KSC students “shred” to raise money

In Antrim, N.H., a small town about 30 minutes from Keene, there is a passion and a love for the sport of skateboarding. 

Mitch Reynolds, a junior at Keene State College, has been invested for the past eight years in bringing in people who love to skate. With the help of his mother (Barbara Reynolds) and the rest of the Antrim skate park committee, Reynolds has put together a competition that has survived almost a decade and improved the park tremendously.

“Skateboarding itself is not what it used to be and there is not as many people doing it, especially in rural New Hampshire, but everyone who goes there (Antrim skate park) really likes it and people come from farther away to skate it when before it was just the locals,” Reynolds said.

At the age of 13, Reynolds and his mother created the skate park committee. The committee was formed with the goal in mind to raise money and get new features for the skate park.

“When you have a skate park, the go-to event is a competition. And it’s just fun, people like doing it,” Reynolds said.

The skate committee is a non-profit organization which falls under a 501-3C. Therefore, whatever is raised in competitions, the town would match.

“Once the skate park raised enough money, we got together as a group, went to other parks and decided what we liked the best and what we wanted. Then we found a website—a company from out west—they drove a bunch of supplies to us, with plans of how to put the ramps together and we just assembled it ourselves,” Reynolds said.

The park itself has four features that were bought with the competition’s money and assembled by the skaters. According to Reynolds, the features have improved the park tremendously.

He added that before there were only four or five ramps that were pretty small and it was like almost having to wait in line. Dave Stalin has been apart of the skate park committee for six years. He has been a big part of the building process that goes into all the features at the park.

Contributed Photo by Drake Cutter

Contributed Photo by Drake Cutter

“It’s almost been like a textbook progression. It started with the one big pyramid and then we got the quarter pipe and every new piece made sense to get,” Stalin said.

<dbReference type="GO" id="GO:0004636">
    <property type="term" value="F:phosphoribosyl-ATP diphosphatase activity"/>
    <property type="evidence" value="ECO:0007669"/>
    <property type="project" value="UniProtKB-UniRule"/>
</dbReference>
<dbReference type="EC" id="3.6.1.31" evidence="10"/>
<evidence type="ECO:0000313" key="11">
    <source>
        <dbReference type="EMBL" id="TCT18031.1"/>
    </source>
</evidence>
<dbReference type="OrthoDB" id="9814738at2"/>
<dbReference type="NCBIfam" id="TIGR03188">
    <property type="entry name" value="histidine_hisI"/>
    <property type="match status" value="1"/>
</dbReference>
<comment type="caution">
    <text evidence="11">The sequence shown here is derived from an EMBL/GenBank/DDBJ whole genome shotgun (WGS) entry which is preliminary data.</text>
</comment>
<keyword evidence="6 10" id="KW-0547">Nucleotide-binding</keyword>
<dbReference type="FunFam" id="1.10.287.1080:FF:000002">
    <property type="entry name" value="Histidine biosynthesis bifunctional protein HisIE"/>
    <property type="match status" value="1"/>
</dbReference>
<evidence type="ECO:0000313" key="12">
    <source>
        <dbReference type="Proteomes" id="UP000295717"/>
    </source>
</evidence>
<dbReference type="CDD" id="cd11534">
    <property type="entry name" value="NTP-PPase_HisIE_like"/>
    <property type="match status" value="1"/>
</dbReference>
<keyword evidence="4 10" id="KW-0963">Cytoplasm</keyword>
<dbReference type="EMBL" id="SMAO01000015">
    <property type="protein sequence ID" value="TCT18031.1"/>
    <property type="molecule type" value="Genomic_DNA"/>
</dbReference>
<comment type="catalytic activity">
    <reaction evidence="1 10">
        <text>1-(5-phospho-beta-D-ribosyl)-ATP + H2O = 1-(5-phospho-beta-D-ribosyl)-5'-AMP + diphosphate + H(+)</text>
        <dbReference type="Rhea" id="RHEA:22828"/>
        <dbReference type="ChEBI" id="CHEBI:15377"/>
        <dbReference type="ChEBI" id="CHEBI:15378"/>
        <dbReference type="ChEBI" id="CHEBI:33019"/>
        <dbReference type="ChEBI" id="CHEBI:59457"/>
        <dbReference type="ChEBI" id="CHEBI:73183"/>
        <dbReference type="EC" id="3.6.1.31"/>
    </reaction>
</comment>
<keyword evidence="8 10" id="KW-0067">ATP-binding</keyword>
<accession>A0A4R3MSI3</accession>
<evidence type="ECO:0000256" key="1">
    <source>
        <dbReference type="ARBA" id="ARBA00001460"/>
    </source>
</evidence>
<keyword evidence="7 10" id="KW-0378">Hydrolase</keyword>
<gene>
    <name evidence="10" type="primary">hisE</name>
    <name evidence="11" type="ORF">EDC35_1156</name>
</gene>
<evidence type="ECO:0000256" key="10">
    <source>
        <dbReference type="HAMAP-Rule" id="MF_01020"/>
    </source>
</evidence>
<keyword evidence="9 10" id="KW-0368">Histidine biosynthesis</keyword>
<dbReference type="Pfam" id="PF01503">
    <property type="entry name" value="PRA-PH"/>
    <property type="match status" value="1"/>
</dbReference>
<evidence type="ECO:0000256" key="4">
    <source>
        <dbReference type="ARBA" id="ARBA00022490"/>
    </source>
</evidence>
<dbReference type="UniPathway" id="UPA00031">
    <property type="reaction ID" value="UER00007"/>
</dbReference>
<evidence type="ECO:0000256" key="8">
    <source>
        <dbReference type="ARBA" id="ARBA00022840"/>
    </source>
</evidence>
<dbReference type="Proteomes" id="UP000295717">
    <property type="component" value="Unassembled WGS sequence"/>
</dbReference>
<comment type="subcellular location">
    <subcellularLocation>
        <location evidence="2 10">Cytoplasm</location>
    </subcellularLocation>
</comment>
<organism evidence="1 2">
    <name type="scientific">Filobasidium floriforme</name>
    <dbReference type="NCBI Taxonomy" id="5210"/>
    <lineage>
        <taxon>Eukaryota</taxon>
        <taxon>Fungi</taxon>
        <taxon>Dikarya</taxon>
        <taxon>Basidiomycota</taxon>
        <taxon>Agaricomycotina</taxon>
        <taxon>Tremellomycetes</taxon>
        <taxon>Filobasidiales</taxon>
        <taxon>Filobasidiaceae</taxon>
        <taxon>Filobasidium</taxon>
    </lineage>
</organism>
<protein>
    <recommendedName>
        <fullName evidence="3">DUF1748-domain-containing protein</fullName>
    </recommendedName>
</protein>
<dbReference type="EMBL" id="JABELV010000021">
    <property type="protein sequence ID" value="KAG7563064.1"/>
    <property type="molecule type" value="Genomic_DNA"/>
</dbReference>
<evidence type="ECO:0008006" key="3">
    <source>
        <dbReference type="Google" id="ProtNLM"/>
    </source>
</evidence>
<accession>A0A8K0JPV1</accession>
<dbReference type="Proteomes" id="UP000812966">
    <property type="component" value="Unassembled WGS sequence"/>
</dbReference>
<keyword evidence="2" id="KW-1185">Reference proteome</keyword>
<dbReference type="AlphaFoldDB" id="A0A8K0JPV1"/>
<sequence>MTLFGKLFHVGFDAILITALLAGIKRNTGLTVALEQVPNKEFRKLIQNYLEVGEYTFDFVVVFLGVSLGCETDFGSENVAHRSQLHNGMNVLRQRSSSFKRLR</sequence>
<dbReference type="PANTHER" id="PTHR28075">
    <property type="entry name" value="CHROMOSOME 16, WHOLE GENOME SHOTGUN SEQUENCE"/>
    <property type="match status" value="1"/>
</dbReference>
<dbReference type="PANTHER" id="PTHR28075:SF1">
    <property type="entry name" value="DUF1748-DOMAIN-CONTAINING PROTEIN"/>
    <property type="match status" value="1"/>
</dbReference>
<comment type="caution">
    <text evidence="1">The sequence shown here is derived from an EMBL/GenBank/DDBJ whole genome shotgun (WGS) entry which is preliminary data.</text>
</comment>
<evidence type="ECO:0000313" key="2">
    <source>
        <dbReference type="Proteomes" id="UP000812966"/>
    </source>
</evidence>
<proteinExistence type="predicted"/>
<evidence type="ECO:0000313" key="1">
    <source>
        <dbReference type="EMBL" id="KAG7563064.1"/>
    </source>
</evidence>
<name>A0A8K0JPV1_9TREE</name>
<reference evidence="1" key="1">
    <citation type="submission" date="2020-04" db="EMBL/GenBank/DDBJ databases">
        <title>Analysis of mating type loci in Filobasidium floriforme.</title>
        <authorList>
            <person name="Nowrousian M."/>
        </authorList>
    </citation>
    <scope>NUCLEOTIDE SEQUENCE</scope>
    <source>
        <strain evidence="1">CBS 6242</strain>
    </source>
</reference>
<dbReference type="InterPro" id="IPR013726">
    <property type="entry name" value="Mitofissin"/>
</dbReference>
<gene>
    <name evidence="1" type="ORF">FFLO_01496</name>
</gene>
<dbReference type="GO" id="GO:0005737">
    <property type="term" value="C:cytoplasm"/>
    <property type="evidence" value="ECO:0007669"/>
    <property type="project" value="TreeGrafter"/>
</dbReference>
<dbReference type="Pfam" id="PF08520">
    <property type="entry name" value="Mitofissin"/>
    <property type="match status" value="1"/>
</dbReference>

For a lot of people, but especially for skateboarders, a skate park’s appearance can be an important part of having an empty park or a full one.

“A big change is when you drive by; it looks like an actual skate park, not just a couple ramps that someone bought,” Reynolds said.

The competition itself is broken into two parts. Reynolds explained, first there is a jam style which is when the skater performs his or her best tricks on the whole park with an overall score at the end of a heat.

“Depending on how many kids sign up, we could have more than one heat for that,” Reynolds said.

Following that is a big game of S.K.A.T.E: a skateboarding game using rules based upon the basketball game H.O.R.S.E.

“The cool thing about the game of skate is the skaters themselves are the judges. It’s basically based on the honor system and it’s super mellow,” Michael Lundsted, a local skater and KSC student said.

“I think the biggest thing is we always think the competition is going to run itself. For the first couple of competitions we didn’t plan too much in-advance and we’d be scrambling and problems would come up,” Reynolds said.

Reynolds continued, “The biggest thing for us has been to learn what to do throughout the day. Making sure we are on time and people aren’t sitting around bored. Over the years we just figured it out.”

“The flip side of that is it’s always a volunteer crew that’s working so it’s good-feelings and everyone works well together,” Stalin said.

In regard to the future of the skate park, Reynolds would really like it if there were some kids that were as into skateboarding as he is, to put in as much into the park as he did and carry it on.

“I have people asking me every year about the competition, so people still really like it. But if I wasn’t around to do it or decided I wasn’t going to do it one year, there wouldn’t be anyone to take my place and we just wouldn’t have the competitions anymore and I don’t know if I’m ready for that to happen,” Reynolds said.

For the park, the future is simple. Keep raising money for new features, follow up on  maintenance for the equipment already there and reinventing the park.


Cyrus Lyons can be contacted at clyons@keene-equinox.com.

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